We're currently fourth in the WSL, fighting for our UWCL spot for next season. Viv Miedema said before that she wanted proof of Arsenal's ambitions - and she was visibly emotional from this win.

Last year, she only extended her contract for one more year. “I feel like for me, winning titles with Arsenal will mean a lot more to me than winning them with another club at the moment,” she said at the time.

Viv showed that on the pitch at the final. She wasn't involved in getting the team that silverware due to her injury. But the win - and the manner of the win - proves just how special this team is, even without two of our top goal scorers, and how the club might just be able to carry her ambitions too.

Can you imagine how dominant we'd be if we brought yesterday's powerhouse performance to every game - and then added Beth and Viv back into the equation?

I've saved the best till last: the fans.

This blog is about Arsenal WFC fan culture and fan experiences. Yesterday showed why that's so important. A packed stadium, 19,010 people in attendance. From my guesstimation, two thirds of the stadium seemed to be celebrating at the end.

We were a wall of noise that did not let up. Jonas Eidevall called for support - and we brought it. He knows the importance of the 12th player on the pitch, and we don't take that responsibility lightly.

He asked us to come in droves and make ourselves heard. We did. He didn't need to ask. From the pub, to the fan walk to the stadium, and on throughout the game, we sang and shouted and cheered.

I literally have no voice, I can only whisper today. And I bet I'm not the only one.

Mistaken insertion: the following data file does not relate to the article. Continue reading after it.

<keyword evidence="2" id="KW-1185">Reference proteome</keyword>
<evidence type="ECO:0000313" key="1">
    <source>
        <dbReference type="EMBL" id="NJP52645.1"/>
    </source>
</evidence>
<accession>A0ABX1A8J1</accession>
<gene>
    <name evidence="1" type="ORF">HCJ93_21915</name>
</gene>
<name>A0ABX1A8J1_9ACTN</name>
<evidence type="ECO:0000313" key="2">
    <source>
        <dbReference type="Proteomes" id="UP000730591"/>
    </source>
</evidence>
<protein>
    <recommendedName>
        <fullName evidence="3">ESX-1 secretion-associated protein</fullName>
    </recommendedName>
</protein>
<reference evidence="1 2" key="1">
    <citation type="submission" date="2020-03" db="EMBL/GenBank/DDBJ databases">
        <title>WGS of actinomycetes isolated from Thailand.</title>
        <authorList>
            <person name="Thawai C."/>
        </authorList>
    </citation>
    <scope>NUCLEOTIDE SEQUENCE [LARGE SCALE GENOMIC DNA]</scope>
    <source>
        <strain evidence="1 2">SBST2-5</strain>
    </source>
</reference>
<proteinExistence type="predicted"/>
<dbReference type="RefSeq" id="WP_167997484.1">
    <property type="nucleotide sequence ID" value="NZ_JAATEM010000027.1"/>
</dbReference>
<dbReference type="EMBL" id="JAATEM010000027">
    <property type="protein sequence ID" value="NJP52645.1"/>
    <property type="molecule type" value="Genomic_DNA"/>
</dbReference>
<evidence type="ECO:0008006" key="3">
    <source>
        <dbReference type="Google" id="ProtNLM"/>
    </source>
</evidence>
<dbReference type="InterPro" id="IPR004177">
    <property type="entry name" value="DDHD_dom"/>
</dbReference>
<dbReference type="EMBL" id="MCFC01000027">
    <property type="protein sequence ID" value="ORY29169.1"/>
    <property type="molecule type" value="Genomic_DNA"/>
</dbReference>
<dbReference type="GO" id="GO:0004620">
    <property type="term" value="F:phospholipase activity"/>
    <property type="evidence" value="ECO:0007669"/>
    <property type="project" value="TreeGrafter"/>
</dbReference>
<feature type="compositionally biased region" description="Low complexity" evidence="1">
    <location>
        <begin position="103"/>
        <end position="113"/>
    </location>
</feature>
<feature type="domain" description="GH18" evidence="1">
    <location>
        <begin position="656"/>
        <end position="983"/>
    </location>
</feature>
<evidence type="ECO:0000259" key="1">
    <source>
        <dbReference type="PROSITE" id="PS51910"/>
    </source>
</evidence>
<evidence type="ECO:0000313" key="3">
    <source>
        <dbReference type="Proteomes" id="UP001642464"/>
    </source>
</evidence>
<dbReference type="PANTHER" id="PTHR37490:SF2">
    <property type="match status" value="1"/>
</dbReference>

The players left it all on the pitch. We left it all in the stands.

We know how much the players love to hear us - and they proved it in their celebrations. Manu Zinsberger and Katie McCabe conducting us and hyping us up. Leah Williamson singing "My heart will leave you never!" at us in the stands. That's what our support means to them.

Arsenal deserves our support through the good times and the bad, because we know that they can bring magic - and they do it with our help.

Groups like the Red & White AWFC and AWFC Home & Away, alongside the supporters' club, are so important to the game and to helping our players win. The players do it for themselves, but they do it for us too.

I'm not delusional, and I realise that this was just one game.

There were a lot more to come this season. But this team has got back its belief. Without Beth or Viv, they thrashed Chelsea and lifted that trophy. Now, we know they can do it, they know they can do it.

Now, we've got more games to play. We've got more to win.

Come on, you Gunners.